The report lays out the following five components for a new approach to collective bargaining:

  • Expanded use of interest-based bargaining as a substitute for traditional adversarial negotiations  
  • Mutual agreement among the parties on protocols and fixed timetables negotiations, facilitation and  resolution of contract negotiations, and means for holding each party accountable for agreements 
  • Consideration of broader, regional or perhaps even statewide collective bargaining for setting wage and benefit levels  
  • Development of day-to-day shared responsibility among principals, teachers and their union representatives at each school site for continuous problem-solving joint decision-making.  
  • Creation of forums at the district level for engaging superintendents, school committee members, parents and union leaders in the task of building a shared vision for educational innovation.

To increase flexibility and promote shared responsibility, the authors suggest replacing the existing set of detailed work rules and job classifications in contracts with a system of continuous problem solving through joint decision-making committees comprised of the principal, teachers and a union representative in each school to agree on changes in operating procedures as issues arise.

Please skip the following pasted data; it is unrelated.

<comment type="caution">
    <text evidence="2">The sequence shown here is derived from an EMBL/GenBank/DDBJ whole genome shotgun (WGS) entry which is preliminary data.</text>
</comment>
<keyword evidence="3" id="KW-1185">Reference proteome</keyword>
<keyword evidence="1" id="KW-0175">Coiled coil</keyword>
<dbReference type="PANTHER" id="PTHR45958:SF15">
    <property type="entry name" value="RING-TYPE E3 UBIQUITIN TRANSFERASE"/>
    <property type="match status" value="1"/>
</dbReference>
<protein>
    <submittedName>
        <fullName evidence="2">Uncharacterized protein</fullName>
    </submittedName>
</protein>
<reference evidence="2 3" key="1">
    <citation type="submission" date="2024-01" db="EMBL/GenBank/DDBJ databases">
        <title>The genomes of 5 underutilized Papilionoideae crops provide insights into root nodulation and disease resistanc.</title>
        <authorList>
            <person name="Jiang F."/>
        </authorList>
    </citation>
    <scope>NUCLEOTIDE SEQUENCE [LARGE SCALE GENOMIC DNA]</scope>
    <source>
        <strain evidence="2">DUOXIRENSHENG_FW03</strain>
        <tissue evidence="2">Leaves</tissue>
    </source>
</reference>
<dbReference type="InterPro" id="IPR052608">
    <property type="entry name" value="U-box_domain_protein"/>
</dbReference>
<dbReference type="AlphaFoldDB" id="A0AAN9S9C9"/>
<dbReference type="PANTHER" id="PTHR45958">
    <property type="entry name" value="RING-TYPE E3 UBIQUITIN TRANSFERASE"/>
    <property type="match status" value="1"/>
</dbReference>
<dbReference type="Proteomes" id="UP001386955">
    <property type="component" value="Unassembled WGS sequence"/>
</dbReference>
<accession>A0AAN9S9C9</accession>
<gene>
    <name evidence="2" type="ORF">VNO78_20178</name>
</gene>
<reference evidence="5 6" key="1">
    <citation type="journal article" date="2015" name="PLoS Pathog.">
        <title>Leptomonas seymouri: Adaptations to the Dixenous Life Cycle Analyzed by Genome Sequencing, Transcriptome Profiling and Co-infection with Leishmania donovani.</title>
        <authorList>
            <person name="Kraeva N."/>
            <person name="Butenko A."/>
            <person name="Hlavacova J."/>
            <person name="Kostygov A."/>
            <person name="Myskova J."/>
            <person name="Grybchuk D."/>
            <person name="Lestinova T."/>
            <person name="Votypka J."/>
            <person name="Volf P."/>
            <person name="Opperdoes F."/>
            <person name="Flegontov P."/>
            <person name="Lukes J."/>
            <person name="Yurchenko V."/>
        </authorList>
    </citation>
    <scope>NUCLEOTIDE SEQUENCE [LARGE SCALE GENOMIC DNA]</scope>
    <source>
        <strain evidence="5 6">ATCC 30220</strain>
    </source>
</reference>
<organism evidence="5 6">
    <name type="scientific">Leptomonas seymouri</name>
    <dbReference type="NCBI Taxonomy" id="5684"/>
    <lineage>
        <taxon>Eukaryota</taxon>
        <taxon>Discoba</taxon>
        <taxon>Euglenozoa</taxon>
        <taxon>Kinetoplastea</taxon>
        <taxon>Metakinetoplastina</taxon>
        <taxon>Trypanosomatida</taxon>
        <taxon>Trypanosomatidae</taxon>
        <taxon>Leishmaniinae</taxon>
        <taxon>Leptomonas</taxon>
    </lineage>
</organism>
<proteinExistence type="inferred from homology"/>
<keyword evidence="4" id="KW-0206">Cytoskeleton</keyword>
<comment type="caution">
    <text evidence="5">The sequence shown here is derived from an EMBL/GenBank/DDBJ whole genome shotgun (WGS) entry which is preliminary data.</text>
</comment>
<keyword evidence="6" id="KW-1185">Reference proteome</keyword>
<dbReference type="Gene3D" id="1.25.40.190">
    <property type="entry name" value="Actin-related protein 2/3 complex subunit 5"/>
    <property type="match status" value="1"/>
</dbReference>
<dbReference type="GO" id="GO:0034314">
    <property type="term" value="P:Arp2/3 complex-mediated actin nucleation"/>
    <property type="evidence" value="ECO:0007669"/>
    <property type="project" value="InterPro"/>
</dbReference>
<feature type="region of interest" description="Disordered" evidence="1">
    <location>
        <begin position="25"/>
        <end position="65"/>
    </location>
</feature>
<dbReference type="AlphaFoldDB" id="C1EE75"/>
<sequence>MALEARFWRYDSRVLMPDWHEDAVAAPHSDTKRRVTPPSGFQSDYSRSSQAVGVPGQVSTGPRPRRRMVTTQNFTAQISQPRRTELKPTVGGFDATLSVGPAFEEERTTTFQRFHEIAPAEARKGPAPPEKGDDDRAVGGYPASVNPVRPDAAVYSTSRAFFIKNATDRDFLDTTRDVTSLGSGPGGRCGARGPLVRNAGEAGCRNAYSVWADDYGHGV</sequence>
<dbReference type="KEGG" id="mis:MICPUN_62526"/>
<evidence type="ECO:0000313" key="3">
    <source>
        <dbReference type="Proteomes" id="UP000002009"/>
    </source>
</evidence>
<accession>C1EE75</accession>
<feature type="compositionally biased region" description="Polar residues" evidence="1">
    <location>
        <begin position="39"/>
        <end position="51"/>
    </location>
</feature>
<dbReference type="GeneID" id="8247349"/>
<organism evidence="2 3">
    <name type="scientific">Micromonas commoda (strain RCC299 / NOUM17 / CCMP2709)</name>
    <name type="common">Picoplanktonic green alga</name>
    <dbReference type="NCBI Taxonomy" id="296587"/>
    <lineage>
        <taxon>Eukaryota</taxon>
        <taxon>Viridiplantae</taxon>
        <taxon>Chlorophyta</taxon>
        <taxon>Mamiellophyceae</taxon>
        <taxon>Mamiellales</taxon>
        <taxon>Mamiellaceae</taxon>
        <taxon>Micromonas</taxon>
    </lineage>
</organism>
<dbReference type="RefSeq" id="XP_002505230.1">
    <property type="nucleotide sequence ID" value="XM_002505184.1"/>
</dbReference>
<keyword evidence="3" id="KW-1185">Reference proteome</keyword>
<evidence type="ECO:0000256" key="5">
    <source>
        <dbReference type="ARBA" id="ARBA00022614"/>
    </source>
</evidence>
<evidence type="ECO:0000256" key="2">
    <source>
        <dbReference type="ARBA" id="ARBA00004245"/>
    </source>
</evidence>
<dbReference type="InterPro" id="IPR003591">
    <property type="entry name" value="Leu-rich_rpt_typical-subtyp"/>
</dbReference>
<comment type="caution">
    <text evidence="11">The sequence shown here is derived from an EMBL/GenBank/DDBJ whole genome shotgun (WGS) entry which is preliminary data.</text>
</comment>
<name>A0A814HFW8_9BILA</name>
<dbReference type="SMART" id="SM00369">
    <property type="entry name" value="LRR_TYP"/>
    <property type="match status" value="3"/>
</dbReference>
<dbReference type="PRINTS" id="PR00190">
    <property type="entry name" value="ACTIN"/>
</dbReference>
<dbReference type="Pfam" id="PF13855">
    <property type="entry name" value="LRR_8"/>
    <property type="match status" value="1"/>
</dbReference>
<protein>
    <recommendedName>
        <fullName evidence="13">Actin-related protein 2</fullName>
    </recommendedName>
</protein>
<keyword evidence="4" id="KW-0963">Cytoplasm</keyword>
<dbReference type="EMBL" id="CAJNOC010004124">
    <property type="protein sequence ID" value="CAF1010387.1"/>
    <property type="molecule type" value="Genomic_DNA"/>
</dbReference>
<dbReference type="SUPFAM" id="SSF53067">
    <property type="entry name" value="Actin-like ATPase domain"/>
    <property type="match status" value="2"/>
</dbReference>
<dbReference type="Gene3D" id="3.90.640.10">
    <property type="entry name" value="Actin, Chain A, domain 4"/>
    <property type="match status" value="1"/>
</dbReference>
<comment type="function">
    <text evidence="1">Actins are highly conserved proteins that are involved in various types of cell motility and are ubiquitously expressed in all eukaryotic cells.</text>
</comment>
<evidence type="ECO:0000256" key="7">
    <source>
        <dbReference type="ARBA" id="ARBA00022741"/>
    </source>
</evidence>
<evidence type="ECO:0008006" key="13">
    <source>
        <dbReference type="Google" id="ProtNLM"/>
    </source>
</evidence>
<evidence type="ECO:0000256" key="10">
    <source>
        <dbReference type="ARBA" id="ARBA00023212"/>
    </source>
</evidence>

Professors Bluestone and Kochan also suggest a system of teacher evaluation based on a combination of teacher peer review, assessment by principals, and multiple measures of student performance, as well as the development of a “Peer Assistance and Review” program link teacher evaluation, professional development and policies of compensation, transfer, assignment, promotion and dismissal.

Extending the Lessons

At the state level, the authors urge the Commonwealth to take a lead role in creating a statewide “Academy” to train parties in interest-based bargaining, to create an on-line Massachusetts Learning Network where all parties can share their experiences with common issues, and to create a multi-stakeholder oversight commission that could monitor educational improvements and recommend changes in policies to build and sustain a 21st century labor-management relations model for Massachusetts public services.